Yemen - Middle East’s Forgotten War in Numbers
Air strike in Sana'a, Yemen (Photo: Wikimedia Commons)

Saudi Arabia led air-strikes killed over 25 children in Yemen. A horrific tragedy but which was not the first seen by the besieged nation in its five year war between Houthi rebels and an elected but exiled government backed by Sunni countries of the Middle East.

The conflict in Yemen has escalated dramatically since March 2015, when Saudi Arabia and eight other mostly Sunni Arab states - backed by the U.S., UK, and France - began air strikes against the Houthis, with the declared aim of restoring Abdrabbuh Mansour Hadi's government.

However, factionalism within the warring sides has led to a stalemate but the Saudi-led coalition fears that continued success of the Houthis would give their rival regional power and Shia-majority state, Iran, a foothold in Yemen. Saudi Arabia says Iran is backing the Houthis with weapons and logistical support - a charge Tehran denies.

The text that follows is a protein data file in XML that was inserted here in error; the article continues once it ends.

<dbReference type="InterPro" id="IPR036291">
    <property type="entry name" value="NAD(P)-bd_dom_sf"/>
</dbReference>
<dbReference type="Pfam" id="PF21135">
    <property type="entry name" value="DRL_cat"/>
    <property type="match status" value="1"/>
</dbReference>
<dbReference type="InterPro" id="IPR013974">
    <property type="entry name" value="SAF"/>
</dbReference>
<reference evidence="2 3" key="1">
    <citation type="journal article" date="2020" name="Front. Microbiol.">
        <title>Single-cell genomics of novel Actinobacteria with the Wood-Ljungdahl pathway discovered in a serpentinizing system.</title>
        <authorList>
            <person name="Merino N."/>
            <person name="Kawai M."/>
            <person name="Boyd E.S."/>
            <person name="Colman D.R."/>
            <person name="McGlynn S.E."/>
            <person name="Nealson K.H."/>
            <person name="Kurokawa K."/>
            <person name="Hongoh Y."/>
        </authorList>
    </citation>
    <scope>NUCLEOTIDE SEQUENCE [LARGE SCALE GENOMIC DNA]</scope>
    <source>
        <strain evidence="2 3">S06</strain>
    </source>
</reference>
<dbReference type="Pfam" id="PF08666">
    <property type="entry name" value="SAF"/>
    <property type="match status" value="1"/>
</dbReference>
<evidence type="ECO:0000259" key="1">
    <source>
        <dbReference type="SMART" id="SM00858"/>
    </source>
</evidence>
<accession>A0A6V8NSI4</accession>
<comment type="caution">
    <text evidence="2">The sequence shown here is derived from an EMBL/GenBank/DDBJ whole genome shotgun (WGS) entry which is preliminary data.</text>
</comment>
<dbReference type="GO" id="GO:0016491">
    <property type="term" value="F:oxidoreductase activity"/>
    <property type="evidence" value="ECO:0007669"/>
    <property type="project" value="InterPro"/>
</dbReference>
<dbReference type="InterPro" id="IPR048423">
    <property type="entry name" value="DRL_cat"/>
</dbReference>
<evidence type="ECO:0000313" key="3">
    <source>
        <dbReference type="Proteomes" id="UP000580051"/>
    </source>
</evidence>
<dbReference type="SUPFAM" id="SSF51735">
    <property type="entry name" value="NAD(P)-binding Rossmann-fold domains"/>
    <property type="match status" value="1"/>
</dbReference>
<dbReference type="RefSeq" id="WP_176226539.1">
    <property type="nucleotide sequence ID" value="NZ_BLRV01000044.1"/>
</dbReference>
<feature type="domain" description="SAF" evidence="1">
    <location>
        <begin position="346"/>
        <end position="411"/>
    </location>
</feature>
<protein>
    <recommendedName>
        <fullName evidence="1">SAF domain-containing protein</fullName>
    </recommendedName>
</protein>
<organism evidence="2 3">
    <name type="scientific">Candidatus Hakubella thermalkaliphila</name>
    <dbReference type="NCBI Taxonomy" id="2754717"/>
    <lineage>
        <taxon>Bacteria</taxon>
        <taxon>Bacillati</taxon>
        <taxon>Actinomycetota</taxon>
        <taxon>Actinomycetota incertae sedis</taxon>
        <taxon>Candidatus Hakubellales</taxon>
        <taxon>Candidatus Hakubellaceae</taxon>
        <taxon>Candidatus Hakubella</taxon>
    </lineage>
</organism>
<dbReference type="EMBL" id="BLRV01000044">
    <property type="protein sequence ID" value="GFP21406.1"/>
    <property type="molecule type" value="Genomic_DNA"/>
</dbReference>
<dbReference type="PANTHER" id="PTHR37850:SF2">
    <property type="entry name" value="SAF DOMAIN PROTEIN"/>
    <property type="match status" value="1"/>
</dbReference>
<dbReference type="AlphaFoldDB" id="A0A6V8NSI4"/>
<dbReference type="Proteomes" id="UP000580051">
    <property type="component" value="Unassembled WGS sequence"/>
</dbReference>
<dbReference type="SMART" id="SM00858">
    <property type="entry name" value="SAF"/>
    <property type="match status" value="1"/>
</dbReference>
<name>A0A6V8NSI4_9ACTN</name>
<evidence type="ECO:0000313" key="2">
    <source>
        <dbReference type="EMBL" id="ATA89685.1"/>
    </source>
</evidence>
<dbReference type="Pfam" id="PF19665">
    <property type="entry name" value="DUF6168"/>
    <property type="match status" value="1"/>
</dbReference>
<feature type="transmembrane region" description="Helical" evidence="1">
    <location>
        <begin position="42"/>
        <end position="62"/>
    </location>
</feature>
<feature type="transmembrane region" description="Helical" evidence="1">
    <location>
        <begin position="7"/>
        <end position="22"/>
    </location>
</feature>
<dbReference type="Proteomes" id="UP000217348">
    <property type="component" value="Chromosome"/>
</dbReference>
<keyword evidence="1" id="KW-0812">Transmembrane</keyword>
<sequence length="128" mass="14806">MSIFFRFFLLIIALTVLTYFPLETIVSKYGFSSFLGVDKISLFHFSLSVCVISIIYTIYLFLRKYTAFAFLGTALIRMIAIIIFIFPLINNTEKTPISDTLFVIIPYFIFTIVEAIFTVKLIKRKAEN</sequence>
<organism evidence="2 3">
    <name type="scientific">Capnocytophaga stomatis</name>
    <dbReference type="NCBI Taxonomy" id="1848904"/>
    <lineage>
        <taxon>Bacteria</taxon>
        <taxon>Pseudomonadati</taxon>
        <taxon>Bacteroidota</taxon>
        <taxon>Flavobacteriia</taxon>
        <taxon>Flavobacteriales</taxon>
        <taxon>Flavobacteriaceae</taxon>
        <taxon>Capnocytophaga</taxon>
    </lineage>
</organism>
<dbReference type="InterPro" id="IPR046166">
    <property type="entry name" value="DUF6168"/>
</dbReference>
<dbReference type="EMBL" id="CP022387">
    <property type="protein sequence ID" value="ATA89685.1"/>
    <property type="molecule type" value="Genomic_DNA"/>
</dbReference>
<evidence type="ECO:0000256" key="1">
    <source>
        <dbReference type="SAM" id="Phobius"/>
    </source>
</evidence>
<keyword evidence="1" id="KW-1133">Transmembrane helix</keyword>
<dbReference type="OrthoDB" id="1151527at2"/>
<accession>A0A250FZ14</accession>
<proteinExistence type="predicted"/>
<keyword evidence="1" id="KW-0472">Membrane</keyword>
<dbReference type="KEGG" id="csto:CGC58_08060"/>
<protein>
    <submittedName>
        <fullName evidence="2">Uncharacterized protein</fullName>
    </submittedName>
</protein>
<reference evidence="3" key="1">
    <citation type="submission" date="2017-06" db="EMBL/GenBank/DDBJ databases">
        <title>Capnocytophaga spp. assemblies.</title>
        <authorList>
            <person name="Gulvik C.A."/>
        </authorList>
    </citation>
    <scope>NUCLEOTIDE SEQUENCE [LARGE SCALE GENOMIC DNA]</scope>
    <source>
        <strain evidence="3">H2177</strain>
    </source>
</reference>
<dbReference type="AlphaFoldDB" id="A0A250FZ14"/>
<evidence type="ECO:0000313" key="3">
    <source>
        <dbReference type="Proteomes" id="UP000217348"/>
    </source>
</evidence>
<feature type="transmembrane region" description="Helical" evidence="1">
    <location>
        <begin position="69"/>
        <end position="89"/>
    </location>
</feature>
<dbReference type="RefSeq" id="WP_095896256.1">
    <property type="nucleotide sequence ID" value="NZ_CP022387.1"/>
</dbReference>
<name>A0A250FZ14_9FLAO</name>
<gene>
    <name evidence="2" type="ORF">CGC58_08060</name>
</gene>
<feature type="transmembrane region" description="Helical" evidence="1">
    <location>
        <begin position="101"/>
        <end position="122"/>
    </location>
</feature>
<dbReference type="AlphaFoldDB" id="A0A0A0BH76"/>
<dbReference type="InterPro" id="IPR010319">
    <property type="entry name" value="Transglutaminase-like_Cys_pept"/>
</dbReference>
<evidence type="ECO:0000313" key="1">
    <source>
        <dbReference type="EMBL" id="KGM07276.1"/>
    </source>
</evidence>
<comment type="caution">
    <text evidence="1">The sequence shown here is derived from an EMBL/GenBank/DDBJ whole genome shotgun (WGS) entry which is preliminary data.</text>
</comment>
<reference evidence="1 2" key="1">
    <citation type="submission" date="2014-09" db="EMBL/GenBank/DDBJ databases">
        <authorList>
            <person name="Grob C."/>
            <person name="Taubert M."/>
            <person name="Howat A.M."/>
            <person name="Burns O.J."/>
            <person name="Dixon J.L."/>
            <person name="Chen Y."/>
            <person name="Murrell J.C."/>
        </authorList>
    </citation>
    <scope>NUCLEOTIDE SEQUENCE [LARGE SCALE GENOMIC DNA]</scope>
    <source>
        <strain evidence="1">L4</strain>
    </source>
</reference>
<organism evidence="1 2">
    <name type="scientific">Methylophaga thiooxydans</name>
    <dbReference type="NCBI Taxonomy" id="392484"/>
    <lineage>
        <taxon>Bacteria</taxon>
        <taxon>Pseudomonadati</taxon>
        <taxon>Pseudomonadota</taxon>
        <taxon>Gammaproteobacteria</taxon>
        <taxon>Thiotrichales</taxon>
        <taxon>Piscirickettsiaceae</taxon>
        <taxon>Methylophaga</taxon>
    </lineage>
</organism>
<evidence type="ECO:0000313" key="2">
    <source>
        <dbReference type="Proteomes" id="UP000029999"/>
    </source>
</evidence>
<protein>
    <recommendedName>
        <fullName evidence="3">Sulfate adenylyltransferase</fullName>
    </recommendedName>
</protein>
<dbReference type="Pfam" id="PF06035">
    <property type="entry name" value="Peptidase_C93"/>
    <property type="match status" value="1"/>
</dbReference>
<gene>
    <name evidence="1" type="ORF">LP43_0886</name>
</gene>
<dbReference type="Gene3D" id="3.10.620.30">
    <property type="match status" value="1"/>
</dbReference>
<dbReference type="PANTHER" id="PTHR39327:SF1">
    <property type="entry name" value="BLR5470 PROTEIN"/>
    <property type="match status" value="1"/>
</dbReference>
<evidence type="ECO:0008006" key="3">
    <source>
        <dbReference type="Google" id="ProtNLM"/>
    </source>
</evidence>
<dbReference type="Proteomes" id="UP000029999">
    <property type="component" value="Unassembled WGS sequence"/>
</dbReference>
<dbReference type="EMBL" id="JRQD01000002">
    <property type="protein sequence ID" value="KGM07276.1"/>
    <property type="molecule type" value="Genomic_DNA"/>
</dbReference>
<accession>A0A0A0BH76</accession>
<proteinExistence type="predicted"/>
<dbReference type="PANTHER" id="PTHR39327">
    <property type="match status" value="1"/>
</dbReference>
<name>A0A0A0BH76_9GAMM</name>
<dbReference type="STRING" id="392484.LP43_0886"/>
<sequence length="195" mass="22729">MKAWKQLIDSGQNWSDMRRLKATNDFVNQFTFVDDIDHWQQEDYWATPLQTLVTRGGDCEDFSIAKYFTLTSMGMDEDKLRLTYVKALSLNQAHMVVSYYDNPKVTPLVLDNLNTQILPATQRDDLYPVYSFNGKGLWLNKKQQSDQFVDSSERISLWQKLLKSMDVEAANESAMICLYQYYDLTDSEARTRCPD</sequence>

Why is Yemen being called the ‘Forgotten War’?

- The stalemate has produced an unrelenting humanitarian crisis, with at least 8.4 million people at risk of starvation.

- 22.2 million people - 75% of the population - in need of humanitarian assistance, according to the UN.

- More than 50,000 children are believed to have died in Yemen in 2017, according to Save the Children. Severe acute malnutrition is threatening the lives of almost 4,00,000 children under the age of five in 2018.

- The world's largest cholera outbreak – more than 1 million suspected cholera cases reported last year and more than 2,230 associated deaths, according to the World Health Organization.

- Some 15.7 million Yemenis lack access to safe drinking water and adequate sanitation services, according to the ICRC.

- Some 16.4 million Yemenis lack access to adequate health care, according to the UN.

Since the start of the war, Human Rights Watch has documented 87 apparently unlawful attacks by the Saudi-led coalition, some of which may amount to war crimes, killing nearly 1,000 civilians and hitting homes, markets, hospitals, schools, and mosques. With the U.S. backing the Saudi-coalition’s attacks in Yemen, there is no answer to when this war will end.